How to install a grinding wheel

Updated February 21, 2017

Grinding wheels have a finite life and over time they wear down or become damaged due to misuse. In many ways, they are very similar to other wearable shop parts, such as end mills and drills. The proper installation of grinding wheels is crucial to the safety of those who use this machine to deburr parts. In order to install grinding wheels properly, you must make sure that the wheel you use is of the proper size for the bench grinder you are using.

Inspect the wheel to be installed visually before attaching it to the spindle. Look for obvious cracks and other marks on the surface that may be hiding cracks or divots, which will make using the grinding wheel dangerous as well as difficult. Make sure the wheel is in good shape before proceeding to installation.

Suspend the wheel by inserting your index finger in the spindle hole. Lightly tap it with the handle of a screwdriver to listen for its resonance. Cracked wheels will have a short sustain, while a wheel in good shape will ring out for quite some time. The pitch has less to do with the wheel's condition; larger wheels will often have deeper tones than smaller ones, but cracked wheels will be obvious.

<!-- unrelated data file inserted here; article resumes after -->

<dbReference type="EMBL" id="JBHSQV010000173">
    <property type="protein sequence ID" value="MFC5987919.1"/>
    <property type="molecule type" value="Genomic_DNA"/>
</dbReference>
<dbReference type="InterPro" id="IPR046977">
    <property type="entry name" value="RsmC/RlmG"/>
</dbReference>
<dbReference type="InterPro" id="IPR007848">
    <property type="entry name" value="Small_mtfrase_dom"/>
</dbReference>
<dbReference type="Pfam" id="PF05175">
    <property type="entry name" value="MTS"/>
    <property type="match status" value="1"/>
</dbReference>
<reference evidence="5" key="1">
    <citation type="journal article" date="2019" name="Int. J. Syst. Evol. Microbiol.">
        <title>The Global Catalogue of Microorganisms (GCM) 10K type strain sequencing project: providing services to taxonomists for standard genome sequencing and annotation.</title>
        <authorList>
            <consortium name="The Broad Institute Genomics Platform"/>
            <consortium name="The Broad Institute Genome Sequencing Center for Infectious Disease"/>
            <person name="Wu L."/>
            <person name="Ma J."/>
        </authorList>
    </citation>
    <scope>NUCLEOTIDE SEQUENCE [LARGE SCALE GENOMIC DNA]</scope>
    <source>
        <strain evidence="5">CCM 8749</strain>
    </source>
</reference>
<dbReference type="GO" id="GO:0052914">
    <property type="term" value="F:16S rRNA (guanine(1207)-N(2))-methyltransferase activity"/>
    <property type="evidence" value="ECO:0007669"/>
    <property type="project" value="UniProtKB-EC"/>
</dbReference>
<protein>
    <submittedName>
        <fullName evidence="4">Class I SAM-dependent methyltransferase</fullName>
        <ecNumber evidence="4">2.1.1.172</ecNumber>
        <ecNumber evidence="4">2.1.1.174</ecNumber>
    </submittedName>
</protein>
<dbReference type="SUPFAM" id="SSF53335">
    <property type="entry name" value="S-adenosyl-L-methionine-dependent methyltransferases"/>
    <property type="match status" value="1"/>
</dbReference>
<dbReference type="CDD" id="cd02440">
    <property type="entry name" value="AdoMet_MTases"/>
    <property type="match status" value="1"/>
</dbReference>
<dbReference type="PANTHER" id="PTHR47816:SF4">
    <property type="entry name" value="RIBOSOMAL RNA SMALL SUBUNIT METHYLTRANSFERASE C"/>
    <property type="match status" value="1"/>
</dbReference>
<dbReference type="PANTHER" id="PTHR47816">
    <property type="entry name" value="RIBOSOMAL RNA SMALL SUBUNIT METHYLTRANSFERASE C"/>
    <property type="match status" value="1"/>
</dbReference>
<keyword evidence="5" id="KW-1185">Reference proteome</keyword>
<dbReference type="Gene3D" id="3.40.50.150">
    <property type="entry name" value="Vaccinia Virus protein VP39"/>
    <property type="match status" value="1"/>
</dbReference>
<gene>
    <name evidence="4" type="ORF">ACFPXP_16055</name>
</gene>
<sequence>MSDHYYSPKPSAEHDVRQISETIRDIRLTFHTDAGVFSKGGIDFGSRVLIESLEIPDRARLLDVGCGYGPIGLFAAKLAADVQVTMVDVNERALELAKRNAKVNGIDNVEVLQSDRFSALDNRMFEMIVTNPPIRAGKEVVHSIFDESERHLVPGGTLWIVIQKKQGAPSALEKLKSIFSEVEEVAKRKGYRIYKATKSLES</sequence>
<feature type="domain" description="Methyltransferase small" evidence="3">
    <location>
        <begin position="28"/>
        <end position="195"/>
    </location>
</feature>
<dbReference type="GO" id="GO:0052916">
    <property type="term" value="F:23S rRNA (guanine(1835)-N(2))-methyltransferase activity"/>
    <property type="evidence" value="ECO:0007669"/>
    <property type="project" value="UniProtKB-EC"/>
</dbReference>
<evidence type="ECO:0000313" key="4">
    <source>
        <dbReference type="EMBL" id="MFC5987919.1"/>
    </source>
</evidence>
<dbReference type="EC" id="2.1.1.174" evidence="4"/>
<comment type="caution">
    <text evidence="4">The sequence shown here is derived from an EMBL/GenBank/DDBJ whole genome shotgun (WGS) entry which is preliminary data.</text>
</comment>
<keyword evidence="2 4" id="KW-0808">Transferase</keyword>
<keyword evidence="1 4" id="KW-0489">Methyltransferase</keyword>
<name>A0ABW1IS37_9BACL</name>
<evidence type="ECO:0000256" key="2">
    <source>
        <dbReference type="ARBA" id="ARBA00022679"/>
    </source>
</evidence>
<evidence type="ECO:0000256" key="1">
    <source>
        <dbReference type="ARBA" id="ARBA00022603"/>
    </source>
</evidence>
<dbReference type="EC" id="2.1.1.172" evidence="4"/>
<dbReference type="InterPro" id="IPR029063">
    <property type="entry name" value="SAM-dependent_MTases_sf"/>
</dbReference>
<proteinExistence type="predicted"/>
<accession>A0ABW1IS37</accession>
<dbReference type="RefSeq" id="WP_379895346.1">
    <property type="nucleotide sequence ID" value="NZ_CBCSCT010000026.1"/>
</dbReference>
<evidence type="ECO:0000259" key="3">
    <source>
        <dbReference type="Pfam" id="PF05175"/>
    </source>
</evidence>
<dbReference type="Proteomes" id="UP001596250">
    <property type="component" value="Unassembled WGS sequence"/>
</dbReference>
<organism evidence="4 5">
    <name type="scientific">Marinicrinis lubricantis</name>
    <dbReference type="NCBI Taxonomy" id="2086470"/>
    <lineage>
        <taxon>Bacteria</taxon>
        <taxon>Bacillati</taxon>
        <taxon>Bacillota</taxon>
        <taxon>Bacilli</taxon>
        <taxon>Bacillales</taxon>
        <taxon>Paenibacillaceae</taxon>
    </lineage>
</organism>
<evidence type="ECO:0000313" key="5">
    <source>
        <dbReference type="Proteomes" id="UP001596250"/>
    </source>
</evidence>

Inspect the inner flange to make sure it is secured properly. Inner flanges may be permanently attached or attached with a key that will keep it in place. The key is a nub that sits in a slot to keep the flange from spinning on its own. This inner flange should not be loose. If it is, you may have to reattach it or adjust the key way in its slot.

Slide the grinding wheel on the spindle. Make sure it is a snug fit to prevent the wheel from coming loose. If the gap is more than 0.002 inch, use a different wheel that fits better. Try to wiggle the grinding wheel to make sure it is snugly fit and there is no play.

Place the outer flange on the spindle and place the retention nut on the threaded spindle end. Tighten the nut to prevent the grinding wheel from coming loose. The flange edges should be touching the paper-covered inner area of the wheel. This paper prevents the flange from damaging the grinding wheel. If there is no paper, place some in this area. It gives the bearing edges of the flanges a better grip.

Things You'll Need

  • Wrench
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About the Author

Christian Mullen is a graduate from the University of Central Florida with a bachelor's degree in finance. He has written content articles online since 2009, specializing in financial topics. A professional musician, Mullen also has expert knowledge of the music industry and all of its facets.